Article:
The whole object of travel is not to set foot on foreign land; it is at last to set foot on one’s own country as a foreign land.” – G.K. Chesterton

Tuesday, 30 May 2006


Ooo exciting times! In two months time, I'll be somewhere in Ishikawa Prefecture. Where is that?, was my first question. To tell you the truth, I wasn't too excited initially. It looked very inaka (i.e. rural). I wanna get out of Perth to somewhere more exciting, not a place that could potentially be smaller than Perth (although Rob pointed out that you can't get more isolated than Perth!). I was pretty apprehensive about my destination on the day I found out (the consulate told me that they don't have an exact placement for me yet) so I went to my Jap class that evening last week in a sorta subdued mood. I was even wondering if this is really what I want. Apparently about 70% of JET placements are in inaka sorta areas so I shouldn't have been surprised by my placement but I guess I was really hopeful. Plus my main concern about inaka placements is that we won't have internet access and Rob will either be miserable staying with me or he would just come over for short holidays (in which case I would be miserable).

Anyway, after having a chat to Akai-san (our Jap tutor), I was quite encouraged. Akai-san confirmed that although Ishikawa is quite inaka it's not so bad - a few hours away from Tokyo and Osaka on the train. Plus you can get internet anywhere in Japan and minimum connection is ADSL (Akai-san then started bragging about Japan's superior technology). Ah, we had nothing to worry about then! Ishikawa prefecture is on the western (Sea of Japan) side of Japan. The big cities like Kyoto, Tokyo, Osaka etc are all on the eastern (Pacific) part of Japan, so that was the first downer. The up side is that we can learn skiing in the nearby mountains in winter and the beach is not too inaccessible for the warm summer months. The capital city of the prefecture, Kanasawa, has a population of half a million and that was the second downer but I pointed out to Rob that the population actually living in the Perth is definitely not the 2 million which includes the population in all the suburbs surrounding Perth in >30km radius. Akai-san said that Kanasawa is definitely bigger than Perth.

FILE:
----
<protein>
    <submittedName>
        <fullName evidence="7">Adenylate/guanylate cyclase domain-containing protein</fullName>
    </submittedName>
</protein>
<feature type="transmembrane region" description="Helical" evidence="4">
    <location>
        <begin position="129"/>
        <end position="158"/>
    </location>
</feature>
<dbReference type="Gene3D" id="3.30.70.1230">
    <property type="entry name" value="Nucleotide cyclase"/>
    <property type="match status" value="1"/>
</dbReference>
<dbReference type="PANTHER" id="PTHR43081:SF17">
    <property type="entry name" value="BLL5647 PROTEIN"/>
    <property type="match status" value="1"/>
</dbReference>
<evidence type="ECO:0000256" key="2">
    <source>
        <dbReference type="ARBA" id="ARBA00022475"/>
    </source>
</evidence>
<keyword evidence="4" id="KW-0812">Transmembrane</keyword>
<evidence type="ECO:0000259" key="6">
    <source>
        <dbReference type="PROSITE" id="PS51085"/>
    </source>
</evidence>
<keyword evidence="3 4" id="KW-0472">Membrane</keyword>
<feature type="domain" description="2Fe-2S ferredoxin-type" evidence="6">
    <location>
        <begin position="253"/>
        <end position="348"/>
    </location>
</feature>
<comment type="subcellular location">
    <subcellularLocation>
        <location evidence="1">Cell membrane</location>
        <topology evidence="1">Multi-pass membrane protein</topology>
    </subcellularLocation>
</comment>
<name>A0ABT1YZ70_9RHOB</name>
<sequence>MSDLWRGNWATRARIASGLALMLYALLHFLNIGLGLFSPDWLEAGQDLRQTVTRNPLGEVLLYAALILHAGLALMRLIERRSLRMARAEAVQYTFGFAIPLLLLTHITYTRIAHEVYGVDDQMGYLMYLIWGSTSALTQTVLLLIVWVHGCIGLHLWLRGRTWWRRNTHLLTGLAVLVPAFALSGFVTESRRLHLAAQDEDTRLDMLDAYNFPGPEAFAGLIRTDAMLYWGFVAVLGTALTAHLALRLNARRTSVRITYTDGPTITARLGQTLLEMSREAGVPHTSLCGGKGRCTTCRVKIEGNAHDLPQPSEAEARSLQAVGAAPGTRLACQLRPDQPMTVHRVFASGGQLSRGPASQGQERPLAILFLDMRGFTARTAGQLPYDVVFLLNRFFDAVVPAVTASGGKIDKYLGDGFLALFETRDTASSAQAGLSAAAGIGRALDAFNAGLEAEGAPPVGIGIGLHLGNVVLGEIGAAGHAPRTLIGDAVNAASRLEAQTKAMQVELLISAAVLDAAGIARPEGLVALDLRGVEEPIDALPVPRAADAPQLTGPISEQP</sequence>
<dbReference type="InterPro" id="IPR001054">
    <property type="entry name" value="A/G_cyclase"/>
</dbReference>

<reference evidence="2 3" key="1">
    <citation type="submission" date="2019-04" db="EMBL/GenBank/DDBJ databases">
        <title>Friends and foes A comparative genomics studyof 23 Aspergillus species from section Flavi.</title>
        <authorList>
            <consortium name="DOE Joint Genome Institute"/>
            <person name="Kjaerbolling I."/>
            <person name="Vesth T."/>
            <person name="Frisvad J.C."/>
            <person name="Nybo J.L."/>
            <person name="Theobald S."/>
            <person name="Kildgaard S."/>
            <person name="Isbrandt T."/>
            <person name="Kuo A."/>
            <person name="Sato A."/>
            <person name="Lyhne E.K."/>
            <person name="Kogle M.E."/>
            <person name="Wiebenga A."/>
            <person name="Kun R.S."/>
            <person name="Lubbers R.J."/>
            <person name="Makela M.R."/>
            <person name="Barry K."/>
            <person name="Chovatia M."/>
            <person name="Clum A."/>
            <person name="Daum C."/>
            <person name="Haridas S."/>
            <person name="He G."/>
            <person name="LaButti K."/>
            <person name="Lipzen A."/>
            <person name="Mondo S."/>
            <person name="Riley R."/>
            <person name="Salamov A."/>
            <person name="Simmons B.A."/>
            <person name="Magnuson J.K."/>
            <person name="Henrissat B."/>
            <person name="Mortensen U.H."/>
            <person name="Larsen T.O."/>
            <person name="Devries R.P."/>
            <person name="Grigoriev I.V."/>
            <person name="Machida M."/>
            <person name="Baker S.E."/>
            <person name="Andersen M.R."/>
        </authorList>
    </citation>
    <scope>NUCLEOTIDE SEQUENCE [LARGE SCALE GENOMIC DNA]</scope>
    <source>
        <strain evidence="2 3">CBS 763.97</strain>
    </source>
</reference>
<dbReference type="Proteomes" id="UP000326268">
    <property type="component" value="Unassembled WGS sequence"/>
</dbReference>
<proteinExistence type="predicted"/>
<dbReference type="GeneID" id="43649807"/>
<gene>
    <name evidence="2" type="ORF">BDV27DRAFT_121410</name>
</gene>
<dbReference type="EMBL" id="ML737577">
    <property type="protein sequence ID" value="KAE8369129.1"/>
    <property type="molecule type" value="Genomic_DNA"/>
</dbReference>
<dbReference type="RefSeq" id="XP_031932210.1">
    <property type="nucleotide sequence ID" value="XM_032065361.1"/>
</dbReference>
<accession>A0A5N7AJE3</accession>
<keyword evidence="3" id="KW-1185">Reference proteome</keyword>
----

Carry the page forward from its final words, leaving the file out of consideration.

The more I thought about it, the less iffy I felt about my prefecture placement. Living away from the big cities means that rent is not so costly, and the cost of living would generally be cheaper. Sure, there would be hard-to-get comforts that would even be harder-to-get without the big city conveniences but hopefully we would at least get good access to fresh produce. In addition, the whole "japanese experience" would be better away from the westernised cities.

Besides, why should I even be complaining? As I mentioned previously, I am so blessed to have gotten into the JET program considering I have no proficiency or expertise in the language, history or culture. I have to say though, I am still quite apprehensive about the fact that food is pretty pricey in Japan - I've been spoilt with the variety of food and fresh produce here in Perth and I wonder how I'll cope with that aspect of living.. Ah, it's all part of the experience, isn't it? Besides, in order to get into the JET Program, I'd been selling myself as being very adaptable - I guess it's time to prove that I'm not a liar!

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